Art Carden  

Social TV: Social Media Creates More Weak Ties

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Earlier today, I heard a bit on the radio that was of the standard "screen time is destroying kids' minds and making them less social and..." form. Online social norms are still evolving, but I really doubt screens are making us less social.

Here's one data point. Professional wrestling is one of my vices, and when I get to watch, the experience is magnified by real-time online discussions. In particular, I contribute periodically to discussions in the SquaredCircle subreddit. It might seem a bit vapid to enjoy discussions with other pro wrestling enthusiasts, but it really enhances the experience. And not that long ago, there was a Kickstarter or Gofundme campaign for one of the sub's regulars who is dealing with medical bills. I'm sure that wasn't the first time participants in a subreddit or online forum have gotten together to help someone.

Is a world of screens making us less social? I doubt it: it's most likely changing the ways in which we're social with, I suspect, an exponential increase in the number of weak ties that hold people together.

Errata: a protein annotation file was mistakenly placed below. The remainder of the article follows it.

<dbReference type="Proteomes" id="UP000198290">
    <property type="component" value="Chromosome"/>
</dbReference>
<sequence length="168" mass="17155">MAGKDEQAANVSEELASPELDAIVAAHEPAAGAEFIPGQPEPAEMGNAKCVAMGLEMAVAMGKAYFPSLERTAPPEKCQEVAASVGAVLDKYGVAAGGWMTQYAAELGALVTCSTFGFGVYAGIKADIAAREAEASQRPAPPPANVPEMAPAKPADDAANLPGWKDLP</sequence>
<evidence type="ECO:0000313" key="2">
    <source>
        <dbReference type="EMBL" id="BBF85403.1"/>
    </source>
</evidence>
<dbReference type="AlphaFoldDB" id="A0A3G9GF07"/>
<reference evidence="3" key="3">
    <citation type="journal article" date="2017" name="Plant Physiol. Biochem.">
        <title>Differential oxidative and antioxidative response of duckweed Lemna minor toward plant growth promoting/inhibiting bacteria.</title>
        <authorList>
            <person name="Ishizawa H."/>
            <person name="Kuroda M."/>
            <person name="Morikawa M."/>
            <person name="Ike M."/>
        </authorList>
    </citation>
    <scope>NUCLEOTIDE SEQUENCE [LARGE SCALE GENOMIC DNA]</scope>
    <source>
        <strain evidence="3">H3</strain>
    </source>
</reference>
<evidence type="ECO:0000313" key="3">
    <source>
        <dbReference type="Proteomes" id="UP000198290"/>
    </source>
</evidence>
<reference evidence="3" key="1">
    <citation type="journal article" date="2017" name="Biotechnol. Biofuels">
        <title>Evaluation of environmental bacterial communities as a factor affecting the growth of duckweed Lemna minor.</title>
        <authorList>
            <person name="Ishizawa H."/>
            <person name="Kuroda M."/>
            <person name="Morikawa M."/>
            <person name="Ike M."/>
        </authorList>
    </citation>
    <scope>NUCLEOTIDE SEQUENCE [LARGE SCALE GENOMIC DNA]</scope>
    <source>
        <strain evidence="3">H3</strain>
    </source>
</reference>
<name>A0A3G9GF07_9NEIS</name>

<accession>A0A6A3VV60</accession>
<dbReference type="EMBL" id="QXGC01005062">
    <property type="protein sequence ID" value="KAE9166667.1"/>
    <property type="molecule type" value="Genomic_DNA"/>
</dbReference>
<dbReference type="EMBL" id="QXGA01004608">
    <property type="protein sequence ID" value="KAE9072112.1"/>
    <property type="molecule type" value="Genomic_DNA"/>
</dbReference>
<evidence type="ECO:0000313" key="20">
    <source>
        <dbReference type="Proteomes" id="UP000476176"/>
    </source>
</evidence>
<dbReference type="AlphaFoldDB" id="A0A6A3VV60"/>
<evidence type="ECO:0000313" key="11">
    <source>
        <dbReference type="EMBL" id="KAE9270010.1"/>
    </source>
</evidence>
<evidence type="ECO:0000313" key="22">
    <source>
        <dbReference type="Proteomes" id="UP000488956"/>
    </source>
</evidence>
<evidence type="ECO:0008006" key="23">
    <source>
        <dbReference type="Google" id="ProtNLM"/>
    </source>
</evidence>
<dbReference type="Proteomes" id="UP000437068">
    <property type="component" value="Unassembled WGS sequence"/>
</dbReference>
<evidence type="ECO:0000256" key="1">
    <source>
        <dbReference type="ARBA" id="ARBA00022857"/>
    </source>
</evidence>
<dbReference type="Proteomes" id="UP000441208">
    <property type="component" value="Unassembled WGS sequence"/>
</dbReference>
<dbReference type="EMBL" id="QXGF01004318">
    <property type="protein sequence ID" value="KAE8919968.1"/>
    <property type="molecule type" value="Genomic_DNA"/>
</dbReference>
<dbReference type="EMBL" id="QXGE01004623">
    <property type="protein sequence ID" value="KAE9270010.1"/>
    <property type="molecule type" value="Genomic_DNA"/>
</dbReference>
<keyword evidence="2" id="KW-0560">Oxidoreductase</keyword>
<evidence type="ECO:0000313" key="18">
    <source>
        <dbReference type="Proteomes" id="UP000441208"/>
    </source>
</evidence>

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COMMENTS (3 to date)
mark writes:

Are we less social? The question really is are we less trusting. I think the answer is yes but it is debatable. This is Econlog and I don't have any statistics so I may be wrong. Personally, I would rather live in a more trusting society that was less connected then the opposite. The two go together but not completely. Some times you talk to people face to face because you think the other person benefits from your company(or you flatter yourself to think that). I don't know if this happens that much online. Thank you for your post and enjoy your wrestling.

Harold writes:

Yes, Art, but as I tell my students, real life happens away from a screen. Methinks those striving for the "narrow gate" aren't spending three hours each night watching other people live, whether they are actors on some Netflix original series or on a wrestling show.

NZ writes:

Social media creates more opportunities for people to access the existing kindness of others; your anecdote illustrates that perfectly. But your anecdote does not make the argument (much harder to make, in my opinion) that social media has no net negative effect on how social we are.

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